UNGANCO presented to leaders the $4.4 million federally-funded Cape Resilience Project which will see world-leading cloud-based asset management systems implemented in nine member councils to address asset risk management and renewal. Aligned with TCICA’s regional resilience objectives, the project will support councils to better prepare for disaster events through planned maintenance scheduling and help councils drive business efficiencies by giving them the tools to optimise asset performance. Importantly, the project is a key opportunity for participating councils to collectively take advantage of industry best practices without the need to employ asset management experts and invest in large amounts of IT infrastructure. Up to eight part time staff will be embedded in councils for on-the-ground project support throughout the two and a half year life of the project.
Plastics Pirate waste to energy project
Representatives of Plastics Pirate and Cooktown-based Auswaste Environmental Services, spoke to TCICA about their plastics waste to energy project which will be piloted in Cape York. Together they are working to establish a hub at the Lakeland transfer station to process waste plastic from the agricultural sector and from the Cape and Torres Strait, to generate usable fuels including diesel, and eventually produce products such as lumber or materials from certain types of plastic waste.
Using the power of pyrolysis to turn plastic into treasure, Plastics Pirate is first to market in Australia with mobile plastic pyrolysis plants. Their point of difference is they produce usable fuels onsite and straight from the plant. They can process or repurpose five different types of plastics, including milk bottles, plastic bags and cling wrap, takeaway containers, and water bottles. CSIRO is providing technical support.
Community justice matters
Mayors spoke of the need to reinvigorate Community Justice Groups (CJGs), which play an important role in communities to address justice-related issues using cultural leadership. Leaders felt that the role of CJGs had diminished over time and that group representatives are not provided with a clear understanding of the activities and services of CJGs, especially as foundational group members and community Elders have passed on.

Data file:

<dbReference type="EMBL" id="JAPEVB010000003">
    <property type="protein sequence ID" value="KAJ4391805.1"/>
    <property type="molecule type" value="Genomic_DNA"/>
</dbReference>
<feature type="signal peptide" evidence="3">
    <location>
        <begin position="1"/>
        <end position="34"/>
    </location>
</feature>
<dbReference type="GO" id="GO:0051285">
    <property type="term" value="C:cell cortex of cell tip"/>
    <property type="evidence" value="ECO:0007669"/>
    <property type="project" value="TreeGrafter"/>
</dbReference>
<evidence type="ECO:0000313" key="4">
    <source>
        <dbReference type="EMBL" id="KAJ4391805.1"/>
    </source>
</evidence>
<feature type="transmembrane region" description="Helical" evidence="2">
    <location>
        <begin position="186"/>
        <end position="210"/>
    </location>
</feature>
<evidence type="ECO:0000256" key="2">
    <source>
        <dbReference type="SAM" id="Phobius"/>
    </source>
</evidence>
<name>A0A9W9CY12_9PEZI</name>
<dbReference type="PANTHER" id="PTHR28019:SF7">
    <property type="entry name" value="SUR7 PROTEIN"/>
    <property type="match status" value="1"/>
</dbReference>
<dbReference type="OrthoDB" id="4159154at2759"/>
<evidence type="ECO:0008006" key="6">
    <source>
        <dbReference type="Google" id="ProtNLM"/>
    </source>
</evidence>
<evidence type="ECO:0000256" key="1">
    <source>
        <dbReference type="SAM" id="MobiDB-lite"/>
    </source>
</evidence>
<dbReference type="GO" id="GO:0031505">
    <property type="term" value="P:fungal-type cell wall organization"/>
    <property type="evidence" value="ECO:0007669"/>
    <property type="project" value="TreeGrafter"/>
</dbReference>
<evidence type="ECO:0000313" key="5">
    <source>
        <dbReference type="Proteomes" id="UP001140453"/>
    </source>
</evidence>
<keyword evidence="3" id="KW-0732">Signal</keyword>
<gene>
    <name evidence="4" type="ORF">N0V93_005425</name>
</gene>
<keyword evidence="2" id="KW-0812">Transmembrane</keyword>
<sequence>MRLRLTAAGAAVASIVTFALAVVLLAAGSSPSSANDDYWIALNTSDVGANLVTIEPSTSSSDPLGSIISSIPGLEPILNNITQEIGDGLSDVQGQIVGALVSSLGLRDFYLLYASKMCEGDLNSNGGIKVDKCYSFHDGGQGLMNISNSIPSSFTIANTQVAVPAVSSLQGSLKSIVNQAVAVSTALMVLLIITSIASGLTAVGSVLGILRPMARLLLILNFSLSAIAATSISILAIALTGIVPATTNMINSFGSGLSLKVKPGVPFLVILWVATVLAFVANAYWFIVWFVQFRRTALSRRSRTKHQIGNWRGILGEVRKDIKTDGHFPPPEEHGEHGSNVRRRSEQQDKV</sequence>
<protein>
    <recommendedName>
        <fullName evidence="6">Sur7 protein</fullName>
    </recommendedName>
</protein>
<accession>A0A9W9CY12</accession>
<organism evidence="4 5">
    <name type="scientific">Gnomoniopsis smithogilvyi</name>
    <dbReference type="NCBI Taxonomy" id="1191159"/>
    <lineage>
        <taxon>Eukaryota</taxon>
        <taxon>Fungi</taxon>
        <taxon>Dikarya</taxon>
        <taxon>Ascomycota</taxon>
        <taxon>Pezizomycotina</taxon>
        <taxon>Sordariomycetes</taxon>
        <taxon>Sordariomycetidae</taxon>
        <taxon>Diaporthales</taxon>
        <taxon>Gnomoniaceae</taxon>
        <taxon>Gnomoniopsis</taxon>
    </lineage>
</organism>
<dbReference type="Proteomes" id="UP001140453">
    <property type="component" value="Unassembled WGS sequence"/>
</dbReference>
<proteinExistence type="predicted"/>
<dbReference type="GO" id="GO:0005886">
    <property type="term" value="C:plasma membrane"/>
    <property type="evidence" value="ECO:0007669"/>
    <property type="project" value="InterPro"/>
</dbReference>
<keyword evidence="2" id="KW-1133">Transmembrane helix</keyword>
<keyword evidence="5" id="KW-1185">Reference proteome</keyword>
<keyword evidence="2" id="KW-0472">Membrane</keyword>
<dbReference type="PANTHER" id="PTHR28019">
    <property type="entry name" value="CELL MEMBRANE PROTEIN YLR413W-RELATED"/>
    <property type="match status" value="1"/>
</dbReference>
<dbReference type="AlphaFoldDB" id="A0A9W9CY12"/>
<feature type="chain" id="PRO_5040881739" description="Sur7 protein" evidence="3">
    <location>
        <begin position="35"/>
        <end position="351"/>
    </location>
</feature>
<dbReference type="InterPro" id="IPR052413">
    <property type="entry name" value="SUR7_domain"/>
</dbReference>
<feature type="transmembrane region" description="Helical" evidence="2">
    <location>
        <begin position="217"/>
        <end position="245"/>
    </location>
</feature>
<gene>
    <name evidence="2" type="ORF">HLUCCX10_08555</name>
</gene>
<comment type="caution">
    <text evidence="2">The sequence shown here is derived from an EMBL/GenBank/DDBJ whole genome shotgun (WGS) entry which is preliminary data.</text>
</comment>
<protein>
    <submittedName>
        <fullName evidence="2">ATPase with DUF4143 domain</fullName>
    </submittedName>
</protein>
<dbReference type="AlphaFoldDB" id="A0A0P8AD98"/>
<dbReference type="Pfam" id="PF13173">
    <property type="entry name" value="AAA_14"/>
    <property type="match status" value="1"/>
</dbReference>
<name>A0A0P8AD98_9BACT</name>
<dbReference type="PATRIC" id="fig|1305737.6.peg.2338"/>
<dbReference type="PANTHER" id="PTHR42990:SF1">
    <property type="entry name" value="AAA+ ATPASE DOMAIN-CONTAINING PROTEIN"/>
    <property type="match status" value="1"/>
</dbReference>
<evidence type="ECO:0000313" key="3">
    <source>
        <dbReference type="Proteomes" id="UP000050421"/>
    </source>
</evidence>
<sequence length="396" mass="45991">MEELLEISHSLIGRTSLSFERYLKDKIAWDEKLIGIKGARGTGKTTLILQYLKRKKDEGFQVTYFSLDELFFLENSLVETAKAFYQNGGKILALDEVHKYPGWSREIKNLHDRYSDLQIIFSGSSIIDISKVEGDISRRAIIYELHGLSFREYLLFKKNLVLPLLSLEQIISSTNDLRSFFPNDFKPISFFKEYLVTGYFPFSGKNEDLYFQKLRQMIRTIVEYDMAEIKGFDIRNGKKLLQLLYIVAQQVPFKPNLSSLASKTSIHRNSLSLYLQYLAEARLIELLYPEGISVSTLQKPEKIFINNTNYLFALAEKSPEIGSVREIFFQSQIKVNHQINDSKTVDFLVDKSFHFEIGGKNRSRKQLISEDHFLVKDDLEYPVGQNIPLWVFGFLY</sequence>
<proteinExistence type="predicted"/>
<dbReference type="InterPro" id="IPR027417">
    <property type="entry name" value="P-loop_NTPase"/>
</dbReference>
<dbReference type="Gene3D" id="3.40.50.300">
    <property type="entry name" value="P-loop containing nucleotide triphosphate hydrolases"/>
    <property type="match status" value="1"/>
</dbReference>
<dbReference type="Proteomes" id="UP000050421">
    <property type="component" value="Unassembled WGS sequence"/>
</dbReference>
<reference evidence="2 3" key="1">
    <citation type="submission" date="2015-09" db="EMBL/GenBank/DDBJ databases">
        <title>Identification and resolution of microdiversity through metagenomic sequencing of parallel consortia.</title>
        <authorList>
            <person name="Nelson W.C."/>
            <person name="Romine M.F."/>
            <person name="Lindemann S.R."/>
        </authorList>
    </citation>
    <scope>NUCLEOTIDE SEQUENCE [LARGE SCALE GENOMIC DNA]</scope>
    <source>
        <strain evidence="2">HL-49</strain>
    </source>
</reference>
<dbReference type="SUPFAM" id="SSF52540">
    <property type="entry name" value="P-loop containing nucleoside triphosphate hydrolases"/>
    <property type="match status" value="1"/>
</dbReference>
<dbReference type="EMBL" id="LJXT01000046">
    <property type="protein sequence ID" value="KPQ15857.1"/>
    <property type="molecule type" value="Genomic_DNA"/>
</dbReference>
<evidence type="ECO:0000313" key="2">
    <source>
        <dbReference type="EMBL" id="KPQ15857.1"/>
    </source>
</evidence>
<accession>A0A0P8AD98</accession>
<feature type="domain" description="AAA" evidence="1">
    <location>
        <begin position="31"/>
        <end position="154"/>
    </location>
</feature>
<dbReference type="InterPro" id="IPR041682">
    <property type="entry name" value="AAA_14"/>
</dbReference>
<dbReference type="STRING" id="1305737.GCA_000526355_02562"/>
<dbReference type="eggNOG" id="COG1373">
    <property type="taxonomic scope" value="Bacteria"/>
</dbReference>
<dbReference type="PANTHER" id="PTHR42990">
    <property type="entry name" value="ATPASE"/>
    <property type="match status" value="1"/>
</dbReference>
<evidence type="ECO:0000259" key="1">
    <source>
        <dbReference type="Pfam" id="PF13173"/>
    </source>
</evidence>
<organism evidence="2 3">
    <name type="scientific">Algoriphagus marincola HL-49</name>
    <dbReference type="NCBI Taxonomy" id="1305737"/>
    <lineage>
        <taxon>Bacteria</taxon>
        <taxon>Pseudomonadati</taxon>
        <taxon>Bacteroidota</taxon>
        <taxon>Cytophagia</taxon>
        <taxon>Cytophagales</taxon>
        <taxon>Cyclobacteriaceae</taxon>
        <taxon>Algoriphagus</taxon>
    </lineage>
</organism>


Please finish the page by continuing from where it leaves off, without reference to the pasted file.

TCICA resolved to write to the Attorney-General highlighting the importance of maintaining CJGs and ensuring group members are empowered to play a key leadership role in guiding community justice matters.
Built Environment Integrated Information System (BEIIS)
Representatives from the Department of Seniors, Disability Services, and Aboriginal and Torres Strait Islander Partnerships introduced leaders to their Built Environment Integrated Information System which has been developed as a tool to support Councils better understand community attributes and assets. The BEIIS is freely available to Councils and its use as a mechanism to help with areas such infrastructure development, tenure matters, land planning, and asset management is strongly encouraged.
NDIS business opportunities
Leaders heard from the Department of Seniors, Disability Services, and Aboriginal and Torres Strait Islander Partnerships about the Department’s work to encourage and help develop new businesses to address NDIS service needs, as well as processes for NDIS worker screening.